Most negative consumer reviews we saw for every jacket we looked at had to do with the reviewer getting wet some way or another. Does this mean you should just give up on rain jackets? Not just yet. People sometimes have a hard time distinguishing between things that are cold and things that are wet. (Don’t believe us? Get a friend you trust, close your eyes, and experiment.) So while it could be that those reviewers actually got wet, it could just be that the rain jacket they were using started to wet out - that is, the outer fabric started to absorb (rather than repel) the rain. All that water in the jacket’s fabric makes the fabric colder and can make you feel like you’re getting wet. Another potential explanation is that those reviewers simply weren’t ventilating enough - and the “water” that they feel is really their own sweat. That’s why ventilation and breathability are clutch when it comes to a rain jacket’s performance.
...That said, it’s important to manage your expectations when it comes to a rain jacket’s breathability and ventilation options. When looking for a rain jacket, you’re essentially asking for a jacket that will keep out rain but let out your sweat. And while, sure, some fabrics and some jacket builds do better than others, it’s important to know that if you’re exerting a lot - particularly in warm weather - you’re likely going to sweat at least a little bit. That’s why we suggest a jacket with ventilation for warm weather. Having armpit zips or pockets whose backs are made of mesh can vent some of your excess heat in warm weather. But its not going to magically stop you from sweating. Keep that in mind, and you’re likely to be happier with any rain jacket you purchase.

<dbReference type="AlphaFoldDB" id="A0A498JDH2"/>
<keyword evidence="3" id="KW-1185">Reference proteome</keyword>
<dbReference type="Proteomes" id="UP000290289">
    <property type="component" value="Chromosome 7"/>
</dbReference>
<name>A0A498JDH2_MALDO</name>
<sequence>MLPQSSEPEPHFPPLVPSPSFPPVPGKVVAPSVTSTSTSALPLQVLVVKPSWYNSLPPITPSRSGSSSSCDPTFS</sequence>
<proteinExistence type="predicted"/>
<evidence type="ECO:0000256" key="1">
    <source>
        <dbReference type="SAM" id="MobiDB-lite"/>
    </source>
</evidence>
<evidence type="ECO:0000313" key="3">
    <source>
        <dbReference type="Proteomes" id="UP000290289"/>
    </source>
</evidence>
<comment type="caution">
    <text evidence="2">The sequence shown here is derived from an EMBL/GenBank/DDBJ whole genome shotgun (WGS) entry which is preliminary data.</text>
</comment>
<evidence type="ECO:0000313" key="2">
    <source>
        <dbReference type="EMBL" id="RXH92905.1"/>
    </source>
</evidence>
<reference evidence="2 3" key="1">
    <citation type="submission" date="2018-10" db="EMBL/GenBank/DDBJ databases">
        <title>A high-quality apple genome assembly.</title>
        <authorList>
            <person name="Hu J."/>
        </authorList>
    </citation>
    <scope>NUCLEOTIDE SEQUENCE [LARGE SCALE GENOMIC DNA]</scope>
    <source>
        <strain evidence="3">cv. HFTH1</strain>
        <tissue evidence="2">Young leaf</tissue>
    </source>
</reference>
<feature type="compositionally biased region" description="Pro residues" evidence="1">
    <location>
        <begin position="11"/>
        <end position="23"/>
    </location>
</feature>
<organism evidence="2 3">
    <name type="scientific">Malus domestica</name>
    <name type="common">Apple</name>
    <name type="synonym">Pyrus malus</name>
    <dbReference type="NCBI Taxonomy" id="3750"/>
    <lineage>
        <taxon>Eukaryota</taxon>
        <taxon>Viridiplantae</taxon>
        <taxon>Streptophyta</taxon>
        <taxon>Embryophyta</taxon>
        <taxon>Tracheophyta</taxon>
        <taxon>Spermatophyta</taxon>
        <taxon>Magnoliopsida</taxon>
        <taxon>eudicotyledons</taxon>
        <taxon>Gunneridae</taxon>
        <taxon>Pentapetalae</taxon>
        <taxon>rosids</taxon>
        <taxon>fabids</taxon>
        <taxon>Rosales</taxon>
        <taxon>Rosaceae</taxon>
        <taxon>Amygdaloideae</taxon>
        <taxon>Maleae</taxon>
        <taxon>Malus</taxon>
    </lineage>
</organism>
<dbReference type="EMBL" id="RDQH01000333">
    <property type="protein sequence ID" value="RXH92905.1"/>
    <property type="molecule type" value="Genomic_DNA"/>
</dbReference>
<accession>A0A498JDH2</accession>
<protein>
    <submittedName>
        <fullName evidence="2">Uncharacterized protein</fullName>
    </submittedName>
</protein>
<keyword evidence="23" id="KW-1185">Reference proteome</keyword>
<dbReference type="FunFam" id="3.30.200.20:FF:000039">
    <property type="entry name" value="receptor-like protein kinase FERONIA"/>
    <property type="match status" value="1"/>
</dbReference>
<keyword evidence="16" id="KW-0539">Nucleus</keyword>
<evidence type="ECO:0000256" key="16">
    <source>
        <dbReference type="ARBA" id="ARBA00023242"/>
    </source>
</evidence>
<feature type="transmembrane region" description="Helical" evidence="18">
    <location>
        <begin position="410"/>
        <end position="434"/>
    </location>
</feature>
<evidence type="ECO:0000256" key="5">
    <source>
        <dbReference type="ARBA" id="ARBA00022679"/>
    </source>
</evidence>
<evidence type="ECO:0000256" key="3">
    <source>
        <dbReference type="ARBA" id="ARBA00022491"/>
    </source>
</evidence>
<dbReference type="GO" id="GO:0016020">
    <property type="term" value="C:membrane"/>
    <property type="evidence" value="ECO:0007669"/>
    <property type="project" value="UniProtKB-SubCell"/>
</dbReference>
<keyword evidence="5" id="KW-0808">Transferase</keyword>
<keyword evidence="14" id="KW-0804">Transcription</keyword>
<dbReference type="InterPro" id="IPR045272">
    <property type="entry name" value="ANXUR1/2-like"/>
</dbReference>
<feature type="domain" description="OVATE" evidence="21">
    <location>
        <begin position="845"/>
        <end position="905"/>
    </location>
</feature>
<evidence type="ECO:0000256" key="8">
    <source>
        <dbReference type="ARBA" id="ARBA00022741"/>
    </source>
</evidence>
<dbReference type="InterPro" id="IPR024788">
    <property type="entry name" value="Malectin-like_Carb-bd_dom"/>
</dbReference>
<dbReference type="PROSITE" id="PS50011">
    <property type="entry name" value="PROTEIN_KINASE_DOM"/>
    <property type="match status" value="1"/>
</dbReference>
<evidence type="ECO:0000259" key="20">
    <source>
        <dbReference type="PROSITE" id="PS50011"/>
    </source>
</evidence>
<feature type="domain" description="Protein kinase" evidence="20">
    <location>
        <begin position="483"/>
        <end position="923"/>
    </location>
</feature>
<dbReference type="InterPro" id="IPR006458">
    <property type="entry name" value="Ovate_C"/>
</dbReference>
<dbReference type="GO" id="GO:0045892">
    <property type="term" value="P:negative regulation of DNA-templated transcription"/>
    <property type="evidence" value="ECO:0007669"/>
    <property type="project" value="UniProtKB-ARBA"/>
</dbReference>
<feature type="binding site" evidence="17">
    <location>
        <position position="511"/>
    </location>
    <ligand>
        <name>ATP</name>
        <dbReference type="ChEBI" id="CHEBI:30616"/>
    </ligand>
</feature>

Having a more breathable rain jacket in cool weather can help keep that sweat to a minimum. That fully-lined jacket will serve you better in cool weather. See our weather section for more info on this.
Speaking of pockets, there are two types of pockets: mesh pockets allow for a little extra ventilation and are better in warm weather. Fully-lined pockets won’t allow any water to leak through to your torso if your pockets are open. Fully-lined pockets are better for cooler weather. Make sure you think about what’s best for you before you buy.
Let’s talk about sleeves and sleeve cuffs for a sec. We recommend sleeves that are slightly longer than you’d try to get for a normal shirt, to give some protection from the weather to your hands. In terms of sleeve cuffs, you’ll generally find two types: elastic, which isn’t adjustable, and velcro, which you can adjust as you need to. Elastic cuffs aren’t ideal: when the rain runs down your arms, it gets wicked directly onto your hands, regardless of the length of your sleeves. Velcro cuffs can be made wider than your wrist, allowing most of that rain to drip to the ground instead of your hands. That said, velcro cuffs weigh more, so it’s worth thinking about what you’re using the jacket for. Unless you’re going fast and light, we like velcro cuffs for most situations.
Have a larger hairstyle? Look for a rain jacket with a helmet-compatible hood. That’ll leave more room for your ‘do. Also, if you need, say, a climbing helmet.
Yes, a rain jacket protects you from the wet, but it needs to be dry to effectively do so. Take time out of your adventures to adequately dry your rain jacket after it gets wet, when you can. (Plus, drying it keeps away the mildew.)
Last but not least, it can be tempting to think of a rain jacket as a rugged piece of gear - it gets you through a lot of rugged weather, after all - but even rugged gear needs love and care. This especially applies to lower cost rain jackets, as, in some regards, you get what you pay for. A dirty rain jacket is less waterproof, not to mention stinkier. But don’t just throw it away and buy a new one if it’s well used and soaking through! Wash your rain jacket according to the manufacturer’s instructions - most prefer if you avoid using detergent, though something like NikWax Tech Wash helps to restore the fabric. After washing, follow the manufacturer’s drying instructions, whether you’re on that air dry or tumble dry low train. Avoid overwashing, as that can cause damage, too - you’ll want to wash once every several uses. And once your jacket is nice and clean again, you can further refresh the DWR with sprays meant for the purpose.